3 Easy Knitting Stitches For a Beginner’s Repertoire

Easy Knitting Stitches.jpg

You’ve knit a dozen things in garter stitch or stockinette stitch, and you’ve got the hang of it. Maybe you’re even a little bored with it. That’s why I’ve made a list of stitches that are easy to learn, making them great for a beginner’s repertoire of mastered knitting stitches.

If you’re not yet comfortable with increases and decreases, don’t fret. All of these stitches use a combination of knitting and purling. They’re all easy to learn, but pay careful attention when first doing them, as you may start making mistakes.

Notation

Here’s an explanation of the notation you’ll see in this blog post:

  • K1 – Knit 1 stitch
  • P1 – Purl 1 stitch
  • (edge) – This is an edge stitch. While all the edge stitches are marked as knit, you can do what you would like with them. I usually slip the first edge stitch and knit the last one for a neat look.
  • * * – Repeat whatever is within the two asterisks

Seed Stitch/Moss Stitch

seed01.jpg

This stitch is perfect for winter clothing and accessories, and it is incredibly easy to learn. The pattern of the knit and purl stitches creates a thick and textured look, and it appears very neat even if you are learning it for the first time.

There are some variations in the naming, as some call it the seed stitch and others call it the moss stitch. What some may call a moss stitch others may call a double moss stitch. For simplicities sake, I will refer to this as the seed stitch.

  1. For symmetry, cast on a multiple of 2 + 1 stitches, plus 1 edge stitch on each side
  2. 1st row: K1 (edge), * K1, P1 *; repeat from * to * until the last stitch, K1 (edge)
  3. Repeat the 1st row to form the pattern

And there you have the seed stitch. To test it out, I recommend making a scarf. It would make a great winter accessory, or you could use it as a gift for the holidays.

2/2 Rib Stitch

rib01.jpg

The 2/2 rib stitch is a very lovely stitch that would work well for a pair of leg-warmers or fingerless gloves. It has a textured feeling, almost like ripples on a pond. The best thing about this stitch is that it’s reversible, so it looks just as good on one side as it does on the other.

  1. For symmetry, cast on a multiple of 4 + 2 stitches, plus 1 edge stitch on each side
  2. 1st row: K1 (edge), * K2, P2 *; repeat from * to * until the last stitch, K1 (edge)
  3. 2nd row: K1 (edge), * P2, K2 *; repeat from * to * until the last stitch, K1 (edge)
  4. Repeat rows 1 through 2 to form the pattern

To test out the 2/2 rib stitch, I suggest making a pair of leg warmers or fingerless gloves. As with the seed stitch scarf, you could use it as a winter accessory or use it as a holiday gift.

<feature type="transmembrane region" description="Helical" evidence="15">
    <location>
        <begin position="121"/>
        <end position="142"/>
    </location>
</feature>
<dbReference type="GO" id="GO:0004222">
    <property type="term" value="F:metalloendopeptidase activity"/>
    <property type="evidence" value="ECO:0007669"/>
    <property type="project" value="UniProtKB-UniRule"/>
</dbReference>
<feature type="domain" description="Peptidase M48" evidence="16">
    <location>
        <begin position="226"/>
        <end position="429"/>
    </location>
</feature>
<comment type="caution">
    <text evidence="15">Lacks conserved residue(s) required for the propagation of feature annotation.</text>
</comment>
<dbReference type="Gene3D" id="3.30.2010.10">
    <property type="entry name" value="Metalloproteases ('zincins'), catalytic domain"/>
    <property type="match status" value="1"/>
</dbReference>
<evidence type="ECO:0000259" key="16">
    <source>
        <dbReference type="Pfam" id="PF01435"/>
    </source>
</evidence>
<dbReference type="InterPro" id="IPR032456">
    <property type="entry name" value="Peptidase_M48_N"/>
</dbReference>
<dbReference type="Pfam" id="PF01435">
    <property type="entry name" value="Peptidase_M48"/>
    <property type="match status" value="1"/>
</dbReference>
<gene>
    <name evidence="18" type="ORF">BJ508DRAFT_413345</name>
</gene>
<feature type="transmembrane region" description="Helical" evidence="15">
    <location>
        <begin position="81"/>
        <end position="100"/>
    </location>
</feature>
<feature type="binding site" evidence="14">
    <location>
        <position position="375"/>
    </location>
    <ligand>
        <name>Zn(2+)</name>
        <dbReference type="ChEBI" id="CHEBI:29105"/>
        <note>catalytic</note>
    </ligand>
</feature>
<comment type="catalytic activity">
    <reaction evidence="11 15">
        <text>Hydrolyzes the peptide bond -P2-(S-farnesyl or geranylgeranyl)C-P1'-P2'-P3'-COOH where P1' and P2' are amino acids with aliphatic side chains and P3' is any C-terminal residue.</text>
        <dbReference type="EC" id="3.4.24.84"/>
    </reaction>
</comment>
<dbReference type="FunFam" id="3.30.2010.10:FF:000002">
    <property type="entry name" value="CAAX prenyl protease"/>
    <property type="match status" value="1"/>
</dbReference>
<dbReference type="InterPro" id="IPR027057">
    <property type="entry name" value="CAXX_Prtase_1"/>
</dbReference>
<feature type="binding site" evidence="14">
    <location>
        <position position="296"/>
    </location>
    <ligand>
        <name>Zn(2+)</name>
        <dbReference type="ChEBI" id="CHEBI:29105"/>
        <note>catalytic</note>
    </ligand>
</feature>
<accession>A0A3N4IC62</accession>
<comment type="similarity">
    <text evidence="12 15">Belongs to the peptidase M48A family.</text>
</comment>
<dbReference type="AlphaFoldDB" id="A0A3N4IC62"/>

Stockinette Stitch with Garter Ridge

ridges01.jpg

It may look complicated, but this is an incredibly simple stitch. Unlike the other stitches in this list, it doesn’t matter how many stitches you cast on, as it will always be symmetrical.

  1. 1st row: K1 (edge), * K1 *; repeat from * to * until the last stitch, K1 (edge)
  2. 2nd row: K1 (edge), * P1 *; repeat from * to * until the last stitch, K1 (edge)
  3. 3rd row: K1 (edge), * K1 *; repeat from * to * until the last stitch, K1 (edge)
  4. 4th row: K1 (edge), * K1 *; repeat from * to * until the last stitch, K1 (edge)
  5. 5th row: K1 (edge), * P1 *; repeat from * to * until the last stitch, K1 (edge)
  6. 6th row: K1 (edge), * K1 *; repeat from * to * until the last stitch, K1 (edge)
  7. Repeat rows 1 through 6 to form the pattern.

Since this looks very complicated, here’s a simpler way to do it:

  1. 1st row: Knit all stitches
  2. 2nd row: Purl all stitches
  3. 3rd row: Knit all stitches
  4. Repeat rows 1 through 3 to form the pattern

The stockinette stitch with garter ridge has a very puffy feeling to it, while still maintaining a light and airy quality to it, making it a wonderful choice for a blanket. It’s also incredibly stretchy, so it would be a great choice for a headband, sleeve, or anything else that may need to stretch a bit in order to fit.

Now you’ve learned 3 stitches that you can add to your knitting repertoire, even if you’re only a beginner. I encourage you to test them out yourself. If you do try any of these, post an image of your knitting work on twitter and tag me in it (@CozyRebekah). I’d love to see what cool knitting projects you come up with while using these stitches.

Leave a Reply

Fill in your details below or click an icon to log in:

WordPress.com Logo

You are commenting using your WordPress.com account. Log Out /  Change )

Google photo

You are commenting using your Google account. Log Out /  Change )

Twitter picture

You are commenting using your Twitter account. Log Out /  Change )

Facebook photo

You are commenting using your Facebook account. Log Out /  Change )

Connecting to %s